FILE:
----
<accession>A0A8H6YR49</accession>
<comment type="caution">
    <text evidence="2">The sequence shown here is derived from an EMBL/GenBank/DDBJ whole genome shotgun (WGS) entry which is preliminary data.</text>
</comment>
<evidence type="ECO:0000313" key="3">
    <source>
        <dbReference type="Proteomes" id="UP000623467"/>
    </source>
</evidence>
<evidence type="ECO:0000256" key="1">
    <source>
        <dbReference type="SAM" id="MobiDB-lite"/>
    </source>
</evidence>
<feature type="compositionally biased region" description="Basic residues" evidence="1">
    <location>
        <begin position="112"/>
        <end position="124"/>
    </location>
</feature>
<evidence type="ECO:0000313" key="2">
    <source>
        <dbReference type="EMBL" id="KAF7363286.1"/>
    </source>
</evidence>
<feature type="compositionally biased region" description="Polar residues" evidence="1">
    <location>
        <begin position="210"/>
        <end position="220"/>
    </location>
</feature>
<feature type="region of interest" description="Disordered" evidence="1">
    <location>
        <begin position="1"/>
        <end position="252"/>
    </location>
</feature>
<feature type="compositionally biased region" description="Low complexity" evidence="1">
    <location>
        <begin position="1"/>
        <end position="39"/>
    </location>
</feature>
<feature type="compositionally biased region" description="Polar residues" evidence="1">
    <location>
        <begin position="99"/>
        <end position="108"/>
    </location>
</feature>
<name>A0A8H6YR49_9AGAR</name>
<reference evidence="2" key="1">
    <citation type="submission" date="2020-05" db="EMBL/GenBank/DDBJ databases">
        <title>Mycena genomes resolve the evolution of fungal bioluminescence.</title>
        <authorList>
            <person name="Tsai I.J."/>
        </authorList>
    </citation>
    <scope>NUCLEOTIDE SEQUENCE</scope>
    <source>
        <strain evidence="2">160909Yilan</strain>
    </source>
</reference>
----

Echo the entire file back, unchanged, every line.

<accession>A0A8H6YR49</accession>
<comment type="caution">
    <text evidence="2">The sequence shown here is derived from an EMBL/GenBank/DDBJ whole genome shotgun (WGS) entry which is preliminary data.</text>
</comment>
<evidence type="ECO:0000313" key="3">
    <source>
        <dbReference type="Proteomes" id="UP000623467"/>
    </source>
</evidence>
<evidence type="ECO:0000256" key="1">
    <source>
        <dbReference type="SAM" id="MobiDB-lite"/>
    </source>
</evidence>
<feature type="compositionally biased region" description="Basic residues" evidence="1">
    <location>
        <begin position="112"/>
        <end position="124"/>
    </location>
</feature>
<evidence type="ECO:0000313" key="2">
    <source>
        <dbReference type="EMBL" id="KAF7363286.1"/>
    </source>
</evidence>
<feature type="compositionally biased region" description="Polar residues" evidence="1">
    <location>
        <begin position="210"/>
        <end position="220"/>
    </location>
</feature>
<feature type="region of interest" description="Disordered" evidence="1">
    <location>
        <begin position="1"/>
        <end position="252"/>
    </location>
</feature>
<feature type="compositionally biased region" description="Low complexity" evidence="1">
    <location>
        <begin position="1"/>
        <end position="39"/>
    </location>
</feature>
<feature type="compositionally biased region" description="Polar residues" evidence="1">
    <location>
        <begin position="99"/>
        <end position="108"/>
    </location>
</feature>
<name>A0A8H6YR49_9AGAR</name>
<reference evidence="2" key="1">
    <citation type="submission" date="2020-05" db="EMBL/GenBank/DDBJ databases">
        <title>Mycena genomes resolve the evolution of fungal bioluminescence.</title>
        <authorList>
            <person name="Tsai I.J."/>
        </authorList>
    </citation>
    <scope>NUCLEOTIDE SEQUENCE</scope>
    <source>
        <strain evidence="2">160909Yilan</strain>
    </source>
</reference>